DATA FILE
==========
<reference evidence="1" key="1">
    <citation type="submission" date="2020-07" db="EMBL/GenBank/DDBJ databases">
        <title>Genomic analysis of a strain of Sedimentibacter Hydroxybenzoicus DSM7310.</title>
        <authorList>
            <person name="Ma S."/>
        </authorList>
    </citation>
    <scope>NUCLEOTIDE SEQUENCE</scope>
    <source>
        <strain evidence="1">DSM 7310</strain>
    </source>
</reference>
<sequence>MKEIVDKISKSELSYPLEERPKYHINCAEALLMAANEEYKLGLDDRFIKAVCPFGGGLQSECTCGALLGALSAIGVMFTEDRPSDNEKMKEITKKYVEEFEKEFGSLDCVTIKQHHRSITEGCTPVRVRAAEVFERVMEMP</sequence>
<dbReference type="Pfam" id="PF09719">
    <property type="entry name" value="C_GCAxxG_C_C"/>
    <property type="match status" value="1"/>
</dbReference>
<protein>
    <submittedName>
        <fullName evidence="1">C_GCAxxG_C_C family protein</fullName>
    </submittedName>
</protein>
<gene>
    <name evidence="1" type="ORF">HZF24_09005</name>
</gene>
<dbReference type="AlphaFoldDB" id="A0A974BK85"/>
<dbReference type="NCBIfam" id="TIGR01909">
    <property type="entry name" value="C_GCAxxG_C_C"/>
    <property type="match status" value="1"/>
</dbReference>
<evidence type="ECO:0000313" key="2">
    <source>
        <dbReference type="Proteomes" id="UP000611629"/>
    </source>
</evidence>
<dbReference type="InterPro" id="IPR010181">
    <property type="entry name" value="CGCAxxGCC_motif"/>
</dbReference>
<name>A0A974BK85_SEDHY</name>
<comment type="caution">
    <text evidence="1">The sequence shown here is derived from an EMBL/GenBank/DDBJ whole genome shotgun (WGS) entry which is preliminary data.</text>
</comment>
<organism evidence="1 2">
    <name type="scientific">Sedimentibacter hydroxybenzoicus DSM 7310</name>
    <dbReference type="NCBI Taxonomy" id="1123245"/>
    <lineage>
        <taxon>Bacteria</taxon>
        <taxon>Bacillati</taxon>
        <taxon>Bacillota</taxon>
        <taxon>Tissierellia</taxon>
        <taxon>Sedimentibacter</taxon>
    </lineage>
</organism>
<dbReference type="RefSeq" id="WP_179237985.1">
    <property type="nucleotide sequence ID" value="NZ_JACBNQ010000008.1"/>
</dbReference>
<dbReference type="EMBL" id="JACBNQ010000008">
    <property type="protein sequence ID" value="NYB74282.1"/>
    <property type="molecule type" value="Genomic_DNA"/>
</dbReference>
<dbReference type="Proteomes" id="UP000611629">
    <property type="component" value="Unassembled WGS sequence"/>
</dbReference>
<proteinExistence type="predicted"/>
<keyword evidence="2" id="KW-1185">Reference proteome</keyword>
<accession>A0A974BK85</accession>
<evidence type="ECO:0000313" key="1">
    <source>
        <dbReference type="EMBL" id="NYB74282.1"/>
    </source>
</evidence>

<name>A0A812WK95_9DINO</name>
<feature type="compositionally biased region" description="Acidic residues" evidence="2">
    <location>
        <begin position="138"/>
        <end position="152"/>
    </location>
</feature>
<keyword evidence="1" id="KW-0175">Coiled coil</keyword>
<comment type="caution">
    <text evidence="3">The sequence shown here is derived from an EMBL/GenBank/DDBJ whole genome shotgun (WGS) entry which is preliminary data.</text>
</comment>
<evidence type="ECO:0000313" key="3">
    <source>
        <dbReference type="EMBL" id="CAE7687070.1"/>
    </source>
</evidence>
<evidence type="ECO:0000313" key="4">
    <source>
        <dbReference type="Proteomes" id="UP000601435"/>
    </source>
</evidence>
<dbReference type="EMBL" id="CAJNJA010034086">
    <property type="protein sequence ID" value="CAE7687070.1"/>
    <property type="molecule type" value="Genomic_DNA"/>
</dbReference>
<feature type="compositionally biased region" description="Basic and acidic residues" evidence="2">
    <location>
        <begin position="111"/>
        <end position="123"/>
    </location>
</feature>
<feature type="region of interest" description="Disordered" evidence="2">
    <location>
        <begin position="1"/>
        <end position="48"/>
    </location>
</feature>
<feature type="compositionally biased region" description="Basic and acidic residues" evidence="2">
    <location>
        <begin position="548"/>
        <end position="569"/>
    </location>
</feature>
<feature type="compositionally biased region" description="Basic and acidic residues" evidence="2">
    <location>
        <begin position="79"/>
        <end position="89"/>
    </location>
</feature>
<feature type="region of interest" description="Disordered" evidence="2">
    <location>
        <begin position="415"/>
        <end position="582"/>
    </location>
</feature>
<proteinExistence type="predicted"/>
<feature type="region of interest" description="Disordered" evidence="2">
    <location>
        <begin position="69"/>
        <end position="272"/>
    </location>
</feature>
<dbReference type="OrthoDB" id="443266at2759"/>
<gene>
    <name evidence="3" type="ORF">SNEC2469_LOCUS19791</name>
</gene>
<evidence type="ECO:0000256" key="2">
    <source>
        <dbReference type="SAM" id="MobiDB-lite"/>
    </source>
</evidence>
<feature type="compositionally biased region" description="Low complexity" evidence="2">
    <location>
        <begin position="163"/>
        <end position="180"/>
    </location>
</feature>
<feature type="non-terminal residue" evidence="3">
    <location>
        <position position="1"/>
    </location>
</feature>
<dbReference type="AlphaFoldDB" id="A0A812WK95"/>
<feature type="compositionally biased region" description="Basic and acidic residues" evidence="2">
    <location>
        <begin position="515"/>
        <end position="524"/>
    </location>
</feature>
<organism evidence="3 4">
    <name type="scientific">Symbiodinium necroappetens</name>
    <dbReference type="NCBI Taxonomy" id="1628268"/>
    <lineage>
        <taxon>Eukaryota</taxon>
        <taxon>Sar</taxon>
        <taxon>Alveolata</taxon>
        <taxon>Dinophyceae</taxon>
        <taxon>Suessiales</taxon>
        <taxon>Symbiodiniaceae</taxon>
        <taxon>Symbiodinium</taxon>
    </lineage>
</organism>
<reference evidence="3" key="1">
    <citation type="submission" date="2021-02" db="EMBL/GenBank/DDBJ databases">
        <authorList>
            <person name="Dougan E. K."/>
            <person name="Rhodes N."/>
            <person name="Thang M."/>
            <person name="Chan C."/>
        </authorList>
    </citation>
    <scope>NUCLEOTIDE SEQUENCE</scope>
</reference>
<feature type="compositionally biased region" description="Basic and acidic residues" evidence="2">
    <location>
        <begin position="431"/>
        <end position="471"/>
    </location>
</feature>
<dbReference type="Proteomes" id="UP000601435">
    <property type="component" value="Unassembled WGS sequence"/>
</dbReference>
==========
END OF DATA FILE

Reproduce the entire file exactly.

<reference evidence="1" key="1">
    <citation type="submission" date="2020-07" db="EMBL/GenBank/DDBJ databases">
        <title>Genomic analysis of a strain of Sedimentibacter Hydroxybenzoicus DSM7310.</title>
        <authorList>
            <person name="Ma S."/>
        </authorList>
    </citation>
    <scope>NUCLEOTIDE SEQUENCE</scope>
    <source>
        <strain evidence="1">DSM 7310</strain>
    </source>
</reference>
<sequence>MKEIVDKISKSELSYPLEERPKYHINCAEALLMAANEEYKLGLDDRFIKAVCPFGGGLQSECTCGALLGALSAIGVMFTEDRPSDNEKMKEITKKYVEEFEKEFGSLDCVTIKQHHRSITEGCTPVRVRAAEVFERVMEMP</sequence>
<dbReference type="Pfam" id="PF09719">
    <property type="entry name" value="C_GCAxxG_C_C"/>
    <property type="match status" value="1"/>
</dbReference>
<protein>
    <submittedName>
        <fullName evidence="1">C_GCAxxG_C_C family protein</fullName>
    </submittedName>
</protein>
<gene>
    <name evidence="1" type="ORF">HZF24_09005</name>
</gene>
<dbReference type="AlphaFoldDB" id="A0A974BK85"/>
<dbReference type="NCBIfam" id="TIGR01909">
    <property type="entry name" value="C_GCAxxG_C_C"/>
    <property type="match status" value="1"/>
</dbReference>
<evidence type="ECO:0000313" key="2">
    <source>
        <dbReference type="Proteomes" id="UP000611629"/>
    </source>
</evidence>
<dbReference type="InterPro" id="IPR010181">
    <property type="entry name" value="CGCAxxGCC_motif"/>
</dbReference>
<name>A0A974BK85_SEDHY</name>
<comment type="caution">
    <text evidence="1">The sequence shown here is derived from an EMBL/GenBank/DDBJ whole genome shotgun (WGS) entry which is preliminary data.</text>
</comment>
<organism evidence="1 2">
    <name type="scientific">Sedimentibacter hydroxybenzoicus DSM 7310</name>
    <dbReference type="NCBI Taxonomy" id="1123245"/>
    <lineage>
        <taxon>Bacteria</taxon>
        <taxon>Bacillati</taxon>
        <taxon>Bacillota</taxon>
        <taxon>Tissierellia</taxon>
        <taxon>Sedimentibacter</taxon>
    </lineage>
</organism>
<dbReference type="RefSeq" id="WP_179237985.1">
    <property type="nucleotide sequence ID" value="NZ_JACBNQ010000008.1"/>
</dbReference>
<dbReference type="EMBL" id="JACBNQ010000008">
    <property type="protein sequence ID" value="NYB74282.1"/>
    <property type="molecule type" value="Genomic_DNA"/>
</dbReference>
<dbReference type="Proteomes" id="UP000611629">
    <property type="component" value="Unassembled WGS sequence"/>
</dbReference>
<proteinExistence type="predicted"/>
<keyword evidence="2" id="KW-1185">Reference proteome</keyword>
<accession>A0A974BK85</accession>
<evidence type="ECO:0000313" key="1">
    <source>
        <dbReference type="EMBL" id="NYB74282.1"/>
    </source>
</evidence>

<name>A0A812WK95_9DINO</name>
<feature type="compositionally biased region" description="Acidic residues" evidence="2">
    <location>
        <begin position="138"/>
        <end position="152"/>
    </location>
</feature>
<keyword evidence="1" id="KW-0175">Coiled coil</keyword>
<comment type="caution">
    <text evidence="3">The sequence shown here is derived from an EMBL/GenBank/DDBJ whole genome shotgun (WGS) entry which is preliminary data.</text>
</comment>
<evidence type="ECO:0000313" key="3">
    <source>
        <dbReference type="EMBL" id="CAE7687070.1"/>
    </source>
</evidence>
<evidence type="ECO:0000313" key="4">
    <source>
        <dbReference type="Proteomes" id="UP000601435"/>
    </source>
</evidence>
<dbReference type="EMBL" id="CAJNJA010034086">
    <property type="protein sequence ID" value="CAE7687070.1"/>
    <property type="molecule type" value="Genomic_DNA"/>
</dbReference>
<feature type="compositionally biased region" description="Basic and acidic residues" evidence="2">
    <location>
        <begin position="111"/>
        <end position="123"/>
    </location>
</feature>
<feature type="region of interest" description="Disordered" evidence="2">
    <location>
        <begin position="1"/>
        <end position="48"/>
    </location>
</feature>
<feature type="compositionally biased region" description="Basic and acidic residues" evidence="2">
    <location>
        <begin position="548"/>
        <end position="569"/>
    </location>
</feature>
<feature type="compositionally biased region" description="Basic and acidic residues" evidence="2">
    <location>
        <begin position="79"/>
        <end position="89"/>
    </location>
</feature>
<feature type="region of interest" description="Disordered" evidence="2">
    <location>
        <begin position="415"/>
        <end position="582"/>
    </location>
</feature>
<proteinExistence type="predicted"/>
<feature type="region of interest" description="Disordered" evidence="2">
    <location>
        <begin position="69"/>
        <end position="272"/>
    </location>
</feature>
<dbReference type="OrthoDB" id="443266at2759"/>
<gene>
    <name evidence="3" type="ORF">SNEC2469_LOCUS19791</name>
</gene>
<evidence type="ECO:0000256" key="2">
    <source>
        <dbReference type="SAM" id="MobiDB-lite"/>
    </source>
</evidence>
<feature type="compositionally biased region" description="Low complexity" evidence="2">
    <location>
        <begin position="163"/>
        <end position="180"/>
    </location>
</feature>
<feature type="non-terminal residue" evidence="3">
    <location>
        <position position="1"/>
    </location>
</feature>
<dbReference type="AlphaFoldDB" id="A0A812WK95"/>
<feature type="compositionally biased region" description="Basic and acidic residues" evidence="2">
    <location>
        <begin position="515"/>
        <end position="524"/>
    </location>
</feature>
<organism evidence="3 4">
    <name type="scientific">Symbiodinium necroappetens</name>
    <dbReference type="NCBI Taxonomy" id="1628268"/>
    <lineage>
        <taxon>Eukaryota</taxon>
        <taxon>Sar</taxon>
        <taxon>Alveolata</taxon>
        <taxon>Dinophyceae</taxon>
        <taxon>Suessiales</taxon>
        <taxon>Symbiodiniaceae</taxon>
        <taxon>Symbiodinium</taxon>
    </lineage>
</organism>
<reference evidence="3" key="1">
    <citation type="submission" date="2021-02" db="EMBL/GenBank/DDBJ databases">
        <authorList>
            <person name="Dougan E. K."/>
            <person name="Rhodes N."/>
            <person name="Thang M."/>
            <person name="Chan C."/>
        </authorList>
    </citation>
    <scope>NUCLEOTIDE SEQUENCE</scope>
</reference>
<feature type="compositionally biased region" description="Basic and acidic residues" evidence="2">
    <location>
        <begin position="431"/>
        <end position="471"/>
    </location>
</feature>
<dbReference type="Proteomes" id="UP000601435">
    <property type="component" value="Unassembled WGS sequence"/>
</dbReference>